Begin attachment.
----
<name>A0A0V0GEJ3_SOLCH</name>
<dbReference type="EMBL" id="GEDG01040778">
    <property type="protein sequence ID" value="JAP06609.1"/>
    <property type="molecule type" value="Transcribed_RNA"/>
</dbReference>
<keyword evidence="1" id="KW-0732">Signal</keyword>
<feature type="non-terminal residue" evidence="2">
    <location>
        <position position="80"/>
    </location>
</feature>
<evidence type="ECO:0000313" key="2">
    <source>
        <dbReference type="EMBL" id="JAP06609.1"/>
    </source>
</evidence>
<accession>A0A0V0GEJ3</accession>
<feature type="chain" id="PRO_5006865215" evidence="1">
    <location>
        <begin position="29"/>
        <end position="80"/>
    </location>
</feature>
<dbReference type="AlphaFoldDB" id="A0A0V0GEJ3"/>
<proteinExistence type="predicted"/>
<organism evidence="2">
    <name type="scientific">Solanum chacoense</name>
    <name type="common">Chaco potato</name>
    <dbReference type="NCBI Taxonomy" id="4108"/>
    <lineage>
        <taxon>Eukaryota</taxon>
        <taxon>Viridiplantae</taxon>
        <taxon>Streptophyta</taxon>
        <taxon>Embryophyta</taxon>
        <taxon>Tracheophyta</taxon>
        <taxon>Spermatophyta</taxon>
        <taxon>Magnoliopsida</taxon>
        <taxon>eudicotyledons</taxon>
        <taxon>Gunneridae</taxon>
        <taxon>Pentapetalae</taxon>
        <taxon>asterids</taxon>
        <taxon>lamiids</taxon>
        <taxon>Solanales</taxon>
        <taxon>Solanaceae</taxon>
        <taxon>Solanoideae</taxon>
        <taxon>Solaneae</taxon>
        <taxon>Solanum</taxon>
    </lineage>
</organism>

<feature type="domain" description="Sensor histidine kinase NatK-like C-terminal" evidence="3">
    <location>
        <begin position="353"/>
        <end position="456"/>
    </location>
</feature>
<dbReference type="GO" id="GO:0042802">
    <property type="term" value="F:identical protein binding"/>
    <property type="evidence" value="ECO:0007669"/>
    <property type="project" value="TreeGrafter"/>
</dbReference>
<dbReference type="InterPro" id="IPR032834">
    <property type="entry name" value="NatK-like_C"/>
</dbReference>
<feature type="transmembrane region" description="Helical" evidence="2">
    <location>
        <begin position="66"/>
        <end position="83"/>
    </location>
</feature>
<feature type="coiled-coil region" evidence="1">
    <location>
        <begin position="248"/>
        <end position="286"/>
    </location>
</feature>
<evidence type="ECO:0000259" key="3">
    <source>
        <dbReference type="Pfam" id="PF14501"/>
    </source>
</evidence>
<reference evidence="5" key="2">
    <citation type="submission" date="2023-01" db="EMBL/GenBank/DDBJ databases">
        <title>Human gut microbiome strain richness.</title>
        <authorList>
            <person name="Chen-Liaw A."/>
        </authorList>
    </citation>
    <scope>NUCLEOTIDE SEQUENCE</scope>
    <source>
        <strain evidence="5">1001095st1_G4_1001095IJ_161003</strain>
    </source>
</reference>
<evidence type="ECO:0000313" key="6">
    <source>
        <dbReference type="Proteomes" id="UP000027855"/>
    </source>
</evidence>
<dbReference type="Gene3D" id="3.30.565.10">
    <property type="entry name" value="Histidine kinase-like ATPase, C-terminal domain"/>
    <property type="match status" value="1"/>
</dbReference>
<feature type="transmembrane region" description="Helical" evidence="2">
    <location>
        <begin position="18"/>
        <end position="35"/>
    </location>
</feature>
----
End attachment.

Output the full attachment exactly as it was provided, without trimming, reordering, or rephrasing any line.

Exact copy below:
<name>A0A0V0GEJ3_SOLCH</name>
<dbReference type="EMBL" id="GEDG01040778">
    <property type="protein sequence ID" value="JAP06609.1"/>
    <property type="molecule type" value="Transcribed_RNA"/>
</dbReference>
<keyword evidence="1" id="KW-0732">Signal</keyword>
<feature type="non-terminal residue" evidence="2">
    <location>
        <position position="80"/>
    </location>
</feature>
<evidence type="ECO:0000313" key="2">
    <source>
        <dbReference type="EMBL" id="JAP06609.1"/>
    </source>
</evidence>
<accession>A0A0V0GEJ3</accession>
<feature type="chain" id="PRO_5006865215" evidence="1">
    <location>
        <begin position="29"/>
        <end position="80"/>
    </location>
</feature>
<dbReference type="AlphaFoldDB" id="A0A0V0GEJ3"/>
<proteinExistence type="predicted"/>
<organism evidence="2">
    <name type="scientific">Solanum chacoense</name>
    <name type="common">Chaco potato</name>
    <dbReference type="NCBI Taxonomy" id="4108"/>
    <lineage>
        <taxon>Eukaryota</taxon>
        <taxon>Viridiplantae</taxon>
        <taxon>Streptophyta</taxon>
        <taxon>Embryophyta</taxon>
        <taxon>Tracheophyta</taxon>
        <taxon>Spermatophyta</taxon>
        <taxon>Magnoliopsida</taxon>
        <taxon>eudicotyledons</taxon>
        <taxon>Gunneridae</taxon>
        <taxon>Pentapetalae</taxon>
        <taxon>asterids</taxon>
        <taxon>lamiids</taxon>
        <taxon>Solanales</taxon>
        <taxon>Solanaceae</taxon>
        <taxon>Solanoideae</taxon>
        <taxon>Solaneae</taxon>
        <taxon>Solanum</taxon>
    </lineage>
</organism>

<feature type="domain" description="Sensor histidine kinase NatK-like C-terminal" evidence="3">
    <location>
        <begin position="353"/>
        <end position="456"/>
    </location>
</feature>
<dbReference type="GO" id="GO:0042802">
    <property type="term" value="F:identical protein binding"/>
    <property type="evidence" value="ECO:0007669"/>
    <property type="project" value="TreeGrafter"/>
</dbReference>
<dbReference type="InterPro" id="IPR032834">
    <property type="entry name" value="NatK-like_C"/>
</dbReference>
<feature type="transmembrane region" description="Helical" evidence="2">
    <location>
        <begin position="66"/>
        <end position="83"/>
    </location>
</feature>
<feature type="coiled-coil region" evidence="1">
    <location>
        <begin position="248"/>
        <end position="286"/>
    </location>
</feature>
<evidence type="ECO:0000259" key="3">
    <source>
        <dbReference type="Pfam" id="PF14501"/>
    </source>
</evidence>
<reference evidence="5" key="2">
    <citation type="submission" date="2023-01" db="EMBL/GenBank/DDBJ databases">
        <title>Human gut microbiome strain richness.</title>
        <authorList>
            <person name="Chen-Liaw A."/>
        </authorList>
    </citation>
    <scope>NUCLEOTIDE SEQUENCE</scope>
    <source>
        <strain evidence="5">1001095st1_G4_1001095IJ_161003</strain>
    </source>
</reference>
<evidence type="ECO:0000313" key="6">
    <source>
        <dbReference type="Proteomes" id="UP000027855"/>
    </source>
</evidence>
<dbReference type="Gene3D" id="3.30.565.10">
    <property type="entry name" value="Histidine kinase-like ATPase, C-terminal domain"/>
    <property type="match status" value="1"/>
</dbReference>
<feature type="transmembrane region" description="Helical" evidence="2">
    <location>
        <begin position="18"/>
        <end position="35"/>
    </location>
</feature>